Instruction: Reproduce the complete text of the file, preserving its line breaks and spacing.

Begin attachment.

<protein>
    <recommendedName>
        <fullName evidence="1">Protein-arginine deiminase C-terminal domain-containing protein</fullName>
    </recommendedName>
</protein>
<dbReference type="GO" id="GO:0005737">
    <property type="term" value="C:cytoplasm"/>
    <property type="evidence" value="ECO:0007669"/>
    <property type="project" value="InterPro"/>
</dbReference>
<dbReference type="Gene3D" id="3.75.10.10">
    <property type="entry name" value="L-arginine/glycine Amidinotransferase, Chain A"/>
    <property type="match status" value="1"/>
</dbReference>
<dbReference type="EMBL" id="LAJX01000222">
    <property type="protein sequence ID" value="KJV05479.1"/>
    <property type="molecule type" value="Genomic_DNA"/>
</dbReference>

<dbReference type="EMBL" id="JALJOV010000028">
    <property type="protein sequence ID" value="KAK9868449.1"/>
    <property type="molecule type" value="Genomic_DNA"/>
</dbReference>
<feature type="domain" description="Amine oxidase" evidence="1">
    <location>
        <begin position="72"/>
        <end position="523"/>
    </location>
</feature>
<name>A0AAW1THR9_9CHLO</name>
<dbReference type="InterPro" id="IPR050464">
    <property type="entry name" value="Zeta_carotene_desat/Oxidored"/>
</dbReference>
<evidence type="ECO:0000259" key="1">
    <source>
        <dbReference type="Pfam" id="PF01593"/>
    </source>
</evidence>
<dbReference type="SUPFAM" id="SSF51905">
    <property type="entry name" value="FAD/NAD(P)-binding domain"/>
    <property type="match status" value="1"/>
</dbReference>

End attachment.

<protein>
    <recommendedName>
        <fullName evidence="1">Protein-arginine deiminase C-terminal domain-containing protein</fullName>
    </recommendedName>
</protein>
<dbReference type="GO" id="GO:0005737">
    <property type="term" value="C:cytoplasm"/>
    <property type="evidence" value="ECO:0007669"/>
    <property type="project" value="InterPro"/>
</dbReference>
<dbReference type="Gene3D" id="3.75.10.10">
    <property type="entry name" value="L-arginine/glycine Amidinotransferase, Chain A"/>
    <property type="match status" value="1"/>
</dbReference>
<dbReference type="EMBL" id="LAJX01000222">
    <property type="protein sequence ID" value="KJV05479.1"/>
    <property type="molecule type" value="Genomic_DNA"/>
</dbReference>

<dbReference type="EMBL" id="JALJOV010000028">
    <property type="protein sequence ID" value="KAK9868449.1"/>
    <property type="molecule type" value="Genomic_DNA"/>
</dbReference>
<feature type="domain" description="Amine oxidase" evidence="1">
    <location>
        <begin position="72"/>
        <end position="523"/>
    </location>
</feature>
<name>A0AAW1THR9_9CHLO</name>
<dbReference type="InterPro" id="IPR050464">
    <property type="entry name" value="Zeta_carotene_desat/Oxidored"/>
</dbReference>
<evidence type="ECO:0000259" key="1">
    <source>
        <dbReference type="Pfam" id="PF01593"/>
    </source>
</evidence>
<dbReference type="SUPFAM" id="SSF51905">
    <property type="entry name" value="FAD/NAD(P)-binding domain"/>
    <property type="match status" value="1"/>
</dbReference>